It’s been a 21-year wait, but sports car fans finally have a new Supra from Toyota. The 2020 Toyota Supra returns as a hatchback coupe developed as a collaboration between Toyota Gazoo Racing and BMW. It features inline-6 power, which enthusiasts will view as a proper engine for a Supra.
Short, wide, and powerful, the 2020 Supra is one of the more agile sports cars on the market. It launches from 0 to 60 mph in just 4.1 seconds, attacks corners like an autocross champion, and is loads of fun to toss around a track, though high-speed cornering stability isn’t a strength. We rate it a 5.8 overall. (Read more about how we rate cars.)
Toyota offers the Supra in three trim levels, 3.0, 3.0 Premium, and Launch Edition, all powered by a BMW-sourced turbocharged 3.0-liter inline-6 that whips up 335 horsepower and 365 pound-feet of torque and sends it to the rear wheels. The lone transmission is an 8-speed automatic. A 2.0-liter turbo-4 is expected later, and a 6-speed manual may come as well.
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The fifth-generation Supra takes some of its design cues, mostly its basic shape, from the fourth-generation car of the 1990s but the look is effectively a shortened version of the FT-1 concept car shown in 2014. Its body is sculpted, with rounded organic shapes, creases for air ducts, and a nose that resolves into a semi-horse collar look. The Supra has classic sports car proportions with a long hood, a set-back cabin with a double-bubble roof design, wide rear haunches, and a short rear deck with a prominent spoiler.
Sports car enthusiasts will appreciate the Supra’s stiff structure, perfect 50/50 weight balance, and low center of gravity. Underneath, it features aluminum front control arms to reduce unsprung weight, a five-link rear suspension also made from aluminum, and adaptive adjustable dampers. It also has an active rear differential, variable-assist and variable-ratio power steering, and 13.7-inch front brake rotors with four-piston calipers. The Supra rides on staggered Michelin Pilot Super Sport tires, 255/35R19 up front and 275/35R19 out back. Total weight is 3,397 pounds.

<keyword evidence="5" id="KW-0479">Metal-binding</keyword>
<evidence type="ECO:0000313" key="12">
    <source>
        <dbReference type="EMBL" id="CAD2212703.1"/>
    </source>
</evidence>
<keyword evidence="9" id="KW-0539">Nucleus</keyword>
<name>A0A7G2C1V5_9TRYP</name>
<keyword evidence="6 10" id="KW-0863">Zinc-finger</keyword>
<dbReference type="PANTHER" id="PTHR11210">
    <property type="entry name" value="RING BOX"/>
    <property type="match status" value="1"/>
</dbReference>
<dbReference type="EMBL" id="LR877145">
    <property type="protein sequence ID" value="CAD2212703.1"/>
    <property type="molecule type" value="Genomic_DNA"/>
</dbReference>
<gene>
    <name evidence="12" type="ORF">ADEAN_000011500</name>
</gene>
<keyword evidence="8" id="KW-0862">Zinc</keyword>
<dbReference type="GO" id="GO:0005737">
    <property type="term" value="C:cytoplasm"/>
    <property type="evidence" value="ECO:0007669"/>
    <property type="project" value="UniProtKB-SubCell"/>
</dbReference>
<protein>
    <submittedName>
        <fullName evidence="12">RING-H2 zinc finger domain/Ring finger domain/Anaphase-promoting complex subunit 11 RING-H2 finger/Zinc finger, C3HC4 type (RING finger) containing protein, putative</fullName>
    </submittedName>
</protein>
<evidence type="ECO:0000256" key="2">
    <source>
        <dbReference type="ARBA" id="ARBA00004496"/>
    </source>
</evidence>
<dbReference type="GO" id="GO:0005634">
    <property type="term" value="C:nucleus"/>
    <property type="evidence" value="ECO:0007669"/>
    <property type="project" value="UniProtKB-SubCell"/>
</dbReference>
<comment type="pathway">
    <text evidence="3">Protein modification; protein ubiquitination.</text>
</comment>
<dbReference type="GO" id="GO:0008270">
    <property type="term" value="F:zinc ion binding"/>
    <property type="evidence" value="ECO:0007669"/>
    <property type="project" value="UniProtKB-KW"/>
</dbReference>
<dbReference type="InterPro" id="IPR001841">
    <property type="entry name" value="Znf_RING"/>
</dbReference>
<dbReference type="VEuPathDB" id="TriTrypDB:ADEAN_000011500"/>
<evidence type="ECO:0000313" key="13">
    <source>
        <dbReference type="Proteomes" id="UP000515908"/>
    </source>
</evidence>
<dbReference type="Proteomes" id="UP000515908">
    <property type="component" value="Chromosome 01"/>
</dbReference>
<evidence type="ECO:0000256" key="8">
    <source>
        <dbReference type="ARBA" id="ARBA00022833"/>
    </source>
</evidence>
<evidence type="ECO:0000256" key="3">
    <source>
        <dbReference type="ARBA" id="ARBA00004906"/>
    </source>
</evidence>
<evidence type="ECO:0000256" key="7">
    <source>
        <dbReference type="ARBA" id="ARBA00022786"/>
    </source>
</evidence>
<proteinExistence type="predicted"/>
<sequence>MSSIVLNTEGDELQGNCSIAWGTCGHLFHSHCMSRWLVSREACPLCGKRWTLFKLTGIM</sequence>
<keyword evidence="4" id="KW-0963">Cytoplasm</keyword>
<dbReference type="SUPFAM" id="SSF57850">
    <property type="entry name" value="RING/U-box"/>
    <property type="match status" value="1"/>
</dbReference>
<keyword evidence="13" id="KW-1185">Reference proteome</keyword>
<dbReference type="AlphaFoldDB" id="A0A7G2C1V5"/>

Two drive modes are standard: Normal and Sport. Each mode adjusts the traction control, throttle response, steering weight, transmission shift points, differential tuning, and exhaust sounds. The Normal mode activates a Comfort setting for the dampers that makes the Supra reasonably comfortable on the street.
Push the Supra on a track or autocross, and it comes alive with slot receiver agility and immediate, rambunctious acceleration. The short wheelbase foregoes cornering stability for a more playful cornering attitude. It’s fun to play with the car’s angle of attack with careful application of the brake and throttle in a corner, but we don’t recommend turning off the stability control for fear the rear end will step out too far.
The Supra’s cockpit has two sport bucket seats and electronics sourced from BMW. A 6.5-inch center screen is standard and so is the BMW iDrive rotary dial to control the infotainment functions. The 3.0 Premium and Launch Edition models get an 8.8-inch touchscreen and a touch version of the rotary dial. The instrument panel is a digital display, and a color head-up display is optional.
Standard features include keyless entry, dual-zone automatic climate control, Alcantara seat upholstery, Bluetooth, and the 6.5-inch screen. The 3.0 Premium comes with heated leather seats, the 8.8-inch touchscreen and touch-sensitive dial, wireless Apple CarPlay compatibility, wireless smartphone charging, and a 12-speaker JBL audio system.
On the safety front, the 2020 Supra comes standard with forward-collision warnings with automatic emergency braking and pedestrian detection, active lane control, automatic high beams, and road sign recognition. Toyota also offers adaptive cruise control, blind-spot monitors with rear cross-traffic alerts, and rear-end collision warnings.
The base 2020 Supra costs $50,920 for the 3.0 and prices rise to $56,180, including destination, for the Launch Edition, which comprises the first 1,500 cars.